In vitro study of the effect of different ionophore antibiotics and of certain derivatives on rumen fermentation and on protein nitrogen degradation.
TL;DR: Of the compounds tested and presenting a potential 'growth-promoting action' at least comparable to that of monensin, and which demonstrated lower toxicity on mice, three molecules appeared to present a zootechnical interest as feed additives for growing cattle.
Abstract: The decrease in methanogenesis observed in the presence of monensin was also found with cationomycin and lysocellin. With the exception of lysocellin, which greatly reduced protein degradation of peanut meal, and of nigericin, which had no effect on this parameter, the 2 other molecules presented the same action as monensin. The negative effect of monensin on microbial ammonia uptake was demonstrated with the same intensity in the presence of cationomycin; it was slightly higher with nigericin and particularly accentuated with lonomycin and lysocellin. Three ester derivatives of monensin (monensin acetate, monensin propionate and monensin butyrate) had a similar action to that of monensin on the orientation of rumen fermentations. The monensin isobutyrate derivative appeared to be more active than monensin and only weakly altered microbial ammonia uptake. The oxolonomycin and hydroxolonomycin derivatives behaved identically to lonomycin with respect to microbial metabolism and protein nitrogen degradation. Unlike the molecules from which they derive, the deacylated cationomycin and nigericic acid had no effect on the orientation of rumen fermentations. Of the compounds tested and presenting a potential ’growthpromoting action’ at least comparable to that of monensin, and which demonstrated lower toxicity on mice, three molecules (oxolonomycin, lysocellin and cationomycin) appeared to present a zootechnical interest as feed additives for growing cattle.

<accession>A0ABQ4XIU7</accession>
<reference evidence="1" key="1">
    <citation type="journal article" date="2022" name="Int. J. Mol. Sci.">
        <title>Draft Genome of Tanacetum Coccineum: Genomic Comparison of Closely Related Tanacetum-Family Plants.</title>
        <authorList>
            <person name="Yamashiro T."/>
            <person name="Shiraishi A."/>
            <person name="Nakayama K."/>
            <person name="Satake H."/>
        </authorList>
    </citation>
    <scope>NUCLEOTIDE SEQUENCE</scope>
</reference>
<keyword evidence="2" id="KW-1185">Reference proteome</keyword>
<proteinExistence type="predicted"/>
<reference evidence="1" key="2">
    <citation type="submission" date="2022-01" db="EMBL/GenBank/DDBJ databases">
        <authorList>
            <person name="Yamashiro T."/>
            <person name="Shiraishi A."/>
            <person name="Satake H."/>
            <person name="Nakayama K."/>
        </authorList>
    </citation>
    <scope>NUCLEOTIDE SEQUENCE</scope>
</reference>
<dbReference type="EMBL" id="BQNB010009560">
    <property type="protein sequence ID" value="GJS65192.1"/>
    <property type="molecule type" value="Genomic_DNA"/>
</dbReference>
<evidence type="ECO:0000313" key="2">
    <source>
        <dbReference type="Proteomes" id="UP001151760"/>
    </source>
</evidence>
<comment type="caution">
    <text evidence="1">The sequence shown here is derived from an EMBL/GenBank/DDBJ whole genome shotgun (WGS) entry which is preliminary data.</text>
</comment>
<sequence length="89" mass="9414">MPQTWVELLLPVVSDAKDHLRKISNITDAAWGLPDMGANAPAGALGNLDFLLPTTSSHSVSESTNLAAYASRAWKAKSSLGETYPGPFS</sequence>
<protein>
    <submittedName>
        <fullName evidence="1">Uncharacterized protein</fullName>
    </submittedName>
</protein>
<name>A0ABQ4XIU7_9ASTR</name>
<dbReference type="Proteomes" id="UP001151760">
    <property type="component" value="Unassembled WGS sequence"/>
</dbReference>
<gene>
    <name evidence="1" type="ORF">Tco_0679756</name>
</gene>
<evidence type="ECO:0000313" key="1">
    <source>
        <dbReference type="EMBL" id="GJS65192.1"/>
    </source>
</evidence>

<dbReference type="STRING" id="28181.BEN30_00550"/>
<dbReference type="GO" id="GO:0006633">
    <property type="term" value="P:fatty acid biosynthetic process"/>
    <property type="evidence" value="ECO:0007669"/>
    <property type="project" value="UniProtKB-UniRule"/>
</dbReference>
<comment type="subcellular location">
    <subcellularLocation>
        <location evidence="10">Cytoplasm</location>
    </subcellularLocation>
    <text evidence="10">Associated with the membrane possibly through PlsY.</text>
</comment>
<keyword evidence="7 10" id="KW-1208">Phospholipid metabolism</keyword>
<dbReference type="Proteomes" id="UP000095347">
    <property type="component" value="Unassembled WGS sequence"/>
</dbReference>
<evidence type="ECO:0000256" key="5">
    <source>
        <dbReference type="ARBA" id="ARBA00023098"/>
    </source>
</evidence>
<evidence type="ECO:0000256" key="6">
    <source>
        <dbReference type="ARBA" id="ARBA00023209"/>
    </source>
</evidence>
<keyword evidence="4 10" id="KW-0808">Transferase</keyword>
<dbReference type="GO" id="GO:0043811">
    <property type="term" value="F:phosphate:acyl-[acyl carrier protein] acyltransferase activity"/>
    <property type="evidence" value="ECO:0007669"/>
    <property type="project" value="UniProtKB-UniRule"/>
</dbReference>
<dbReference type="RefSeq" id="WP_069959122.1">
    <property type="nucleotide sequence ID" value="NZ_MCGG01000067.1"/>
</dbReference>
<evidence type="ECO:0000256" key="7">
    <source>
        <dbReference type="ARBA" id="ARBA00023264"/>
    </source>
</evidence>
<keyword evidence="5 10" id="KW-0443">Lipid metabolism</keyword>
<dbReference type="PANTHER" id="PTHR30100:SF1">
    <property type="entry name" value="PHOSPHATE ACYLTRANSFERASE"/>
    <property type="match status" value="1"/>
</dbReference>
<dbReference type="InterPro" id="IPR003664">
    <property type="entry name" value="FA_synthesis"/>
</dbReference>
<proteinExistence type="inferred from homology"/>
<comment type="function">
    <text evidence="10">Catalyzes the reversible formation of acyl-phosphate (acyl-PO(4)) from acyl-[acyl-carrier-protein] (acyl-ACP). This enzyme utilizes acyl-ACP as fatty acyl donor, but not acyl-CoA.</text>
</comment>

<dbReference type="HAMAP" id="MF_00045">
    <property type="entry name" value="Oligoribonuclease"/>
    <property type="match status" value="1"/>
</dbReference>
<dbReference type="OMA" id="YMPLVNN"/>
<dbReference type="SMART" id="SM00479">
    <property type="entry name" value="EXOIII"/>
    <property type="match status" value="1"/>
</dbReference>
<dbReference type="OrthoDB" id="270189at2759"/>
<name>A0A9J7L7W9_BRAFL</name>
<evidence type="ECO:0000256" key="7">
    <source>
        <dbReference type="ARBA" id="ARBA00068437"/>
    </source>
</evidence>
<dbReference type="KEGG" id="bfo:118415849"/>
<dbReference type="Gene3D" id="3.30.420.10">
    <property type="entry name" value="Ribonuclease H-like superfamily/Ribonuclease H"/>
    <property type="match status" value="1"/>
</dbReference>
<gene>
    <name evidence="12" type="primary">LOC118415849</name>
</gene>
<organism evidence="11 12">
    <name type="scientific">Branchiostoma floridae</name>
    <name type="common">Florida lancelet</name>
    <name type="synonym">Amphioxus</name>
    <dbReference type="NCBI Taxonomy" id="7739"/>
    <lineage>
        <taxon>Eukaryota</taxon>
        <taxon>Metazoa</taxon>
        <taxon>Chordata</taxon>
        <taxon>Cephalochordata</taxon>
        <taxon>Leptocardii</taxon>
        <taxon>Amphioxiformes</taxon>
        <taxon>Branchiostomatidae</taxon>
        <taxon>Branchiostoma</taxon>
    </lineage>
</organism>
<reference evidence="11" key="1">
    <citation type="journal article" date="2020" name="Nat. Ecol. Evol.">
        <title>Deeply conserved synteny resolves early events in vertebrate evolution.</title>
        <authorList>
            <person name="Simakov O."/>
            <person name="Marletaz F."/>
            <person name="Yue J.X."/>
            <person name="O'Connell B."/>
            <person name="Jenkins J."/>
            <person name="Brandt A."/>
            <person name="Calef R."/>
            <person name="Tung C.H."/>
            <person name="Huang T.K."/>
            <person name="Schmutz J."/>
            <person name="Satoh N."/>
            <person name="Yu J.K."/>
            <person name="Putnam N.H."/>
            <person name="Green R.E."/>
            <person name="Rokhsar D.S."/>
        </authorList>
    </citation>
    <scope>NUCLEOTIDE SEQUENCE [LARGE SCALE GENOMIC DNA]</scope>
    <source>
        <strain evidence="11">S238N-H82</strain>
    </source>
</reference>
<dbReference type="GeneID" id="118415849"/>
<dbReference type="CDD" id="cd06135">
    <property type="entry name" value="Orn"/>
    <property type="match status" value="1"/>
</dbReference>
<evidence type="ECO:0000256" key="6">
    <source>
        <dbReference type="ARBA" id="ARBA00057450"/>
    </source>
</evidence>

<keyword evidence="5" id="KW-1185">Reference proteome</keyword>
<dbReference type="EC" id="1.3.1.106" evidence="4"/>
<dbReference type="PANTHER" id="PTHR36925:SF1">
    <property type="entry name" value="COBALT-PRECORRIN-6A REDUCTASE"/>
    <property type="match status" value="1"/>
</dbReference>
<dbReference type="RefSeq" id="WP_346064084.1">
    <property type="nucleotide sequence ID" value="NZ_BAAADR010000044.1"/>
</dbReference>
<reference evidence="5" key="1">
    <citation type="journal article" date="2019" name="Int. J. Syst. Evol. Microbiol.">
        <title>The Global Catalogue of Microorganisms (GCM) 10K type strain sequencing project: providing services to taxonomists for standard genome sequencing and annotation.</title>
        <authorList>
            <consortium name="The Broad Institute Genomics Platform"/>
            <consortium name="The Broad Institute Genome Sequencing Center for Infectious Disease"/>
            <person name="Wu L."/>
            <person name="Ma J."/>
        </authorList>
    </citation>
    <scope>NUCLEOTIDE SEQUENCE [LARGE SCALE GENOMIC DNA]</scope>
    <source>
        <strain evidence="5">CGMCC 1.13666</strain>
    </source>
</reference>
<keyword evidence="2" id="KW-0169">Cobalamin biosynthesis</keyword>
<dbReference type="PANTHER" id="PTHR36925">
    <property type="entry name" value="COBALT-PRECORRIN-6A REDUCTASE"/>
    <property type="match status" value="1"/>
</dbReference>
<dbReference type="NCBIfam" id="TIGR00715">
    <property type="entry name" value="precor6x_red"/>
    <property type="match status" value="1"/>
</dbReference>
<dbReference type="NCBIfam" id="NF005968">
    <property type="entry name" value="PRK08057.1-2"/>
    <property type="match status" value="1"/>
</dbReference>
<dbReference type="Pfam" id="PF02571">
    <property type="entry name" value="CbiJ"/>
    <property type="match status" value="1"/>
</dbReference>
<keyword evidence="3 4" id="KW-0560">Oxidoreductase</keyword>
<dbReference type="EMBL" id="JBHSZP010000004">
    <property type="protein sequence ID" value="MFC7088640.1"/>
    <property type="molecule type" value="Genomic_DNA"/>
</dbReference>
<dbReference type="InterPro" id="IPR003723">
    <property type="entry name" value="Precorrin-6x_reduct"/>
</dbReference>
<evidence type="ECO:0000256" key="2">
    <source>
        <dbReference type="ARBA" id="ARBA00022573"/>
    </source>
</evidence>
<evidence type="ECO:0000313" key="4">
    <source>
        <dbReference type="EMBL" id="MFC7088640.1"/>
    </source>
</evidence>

"In vitro study of the effect of dif..." refers background in this paper
...fermenters induced an increase in the proportion of propionic acid, at the expense of that of acetic acid, both in in vitro (Chalupa, 1980; Stanier and Davies, 1981) and in vivo experiments (Chalupa, 1977; Jouany and Senaud, 1978)....
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